There are so many ways you can write a resume. I encourage my clients to create resumes that display their own individuality. There is no way to please everyone with your resume, so make sure it pleases you. That having been said, there are some mistakes that should be avoided at all costs.
- Spelling or grammar errors – We’ve all turned in a document with an error on it. It happens. Those errors cannot occur on your resume. It’s important to edit, edit, and edit some more. The most common error that I see during resume consultations is inappropriate capitalization. Only proper nouns are capitalized. If you aren’t sure, then Google it. At worst, errors in your resume will result in an immediate rejection. At best, it will be a distraction to all of the wonderful work experience that you bring to the table.
- Huge blocks of text – Try to incorporate some bullets to break up long paragraphs. That is an easy way to increase the readability of your resume. Another way is to review through the paragraph and see if there is any filler language that you could remove and still communicate the same message. We live in an era of instant gratification. The paragraph format could cause a reader to put down your resume.
- Presenting a rigid and robotic employment history – Let your resume tell the story of your career. A simple way to format that story is to provide a short section at the start to explain any history or context to your journey with the company. Let’s say you worked at a hospital. I’m sure it would be helpful to write how many beds were in the hospital? Why did you take the job at the company? How many times did you get promoted? How many employees were at the hospital? Was it a nonprofit hospital? Framing your experience is crucial to telling a detailed employment story.
- Empty space – Blank space on a resume non-verbally tells your prospective employer that you don’t have enough experience to fill a page. Avoid space fillers such as overly large font or making your contact information cover a quarter of the page. Do the research to find the most fascinating and detailed accomplishments of your career to date. This can take some time and brainstorming, but will result in a resume rich with content.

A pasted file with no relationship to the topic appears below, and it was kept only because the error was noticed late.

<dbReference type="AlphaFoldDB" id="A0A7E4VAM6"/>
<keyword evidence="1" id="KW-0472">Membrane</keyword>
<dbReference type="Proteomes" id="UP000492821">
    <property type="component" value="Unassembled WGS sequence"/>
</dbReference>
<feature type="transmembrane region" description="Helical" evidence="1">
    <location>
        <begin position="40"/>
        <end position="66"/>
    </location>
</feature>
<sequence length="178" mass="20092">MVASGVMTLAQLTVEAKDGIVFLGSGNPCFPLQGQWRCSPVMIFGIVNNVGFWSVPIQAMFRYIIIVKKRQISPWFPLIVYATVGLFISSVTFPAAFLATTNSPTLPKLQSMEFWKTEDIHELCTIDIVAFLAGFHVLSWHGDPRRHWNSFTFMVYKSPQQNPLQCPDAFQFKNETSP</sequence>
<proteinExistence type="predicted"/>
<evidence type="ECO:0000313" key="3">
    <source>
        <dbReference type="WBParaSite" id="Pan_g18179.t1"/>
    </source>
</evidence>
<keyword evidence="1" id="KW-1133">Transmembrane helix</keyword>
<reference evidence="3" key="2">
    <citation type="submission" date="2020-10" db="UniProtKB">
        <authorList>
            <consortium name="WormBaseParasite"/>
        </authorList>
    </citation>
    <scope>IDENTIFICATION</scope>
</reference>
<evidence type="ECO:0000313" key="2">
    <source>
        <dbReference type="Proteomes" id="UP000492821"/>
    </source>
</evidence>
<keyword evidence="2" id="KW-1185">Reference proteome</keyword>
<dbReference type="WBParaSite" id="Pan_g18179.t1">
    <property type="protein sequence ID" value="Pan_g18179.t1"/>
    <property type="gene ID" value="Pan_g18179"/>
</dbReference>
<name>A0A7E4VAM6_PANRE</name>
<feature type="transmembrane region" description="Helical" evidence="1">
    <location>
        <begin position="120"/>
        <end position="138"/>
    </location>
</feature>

- Saying something without actually saying anything – Hiring professionals are fluent in fluff language and it is a huge turnoff to read. Avoid overly formal language and empty buzzwords. Every part of your resume should have a purpose.
- Not customizing your resume for each position– Referencing the wrong job title, awkwardly vague statements in the cover letter, or outdated objective statements are huge indicators to a potential employer that you did not individualize your application materials to their open position. There are some really great ways to draft a resume that allows you to easily customize it to each prospective employer. Reviewing through a job description’s requirements and required qualifications will allow you to focus on content that will be most interesting to the hiring manager.
It always helps to consult with a resume professional. All my clients receive a personalized written consultation with edits, examples, and suggestions on how to make your resume stand out. Click here to order your $150 critique today!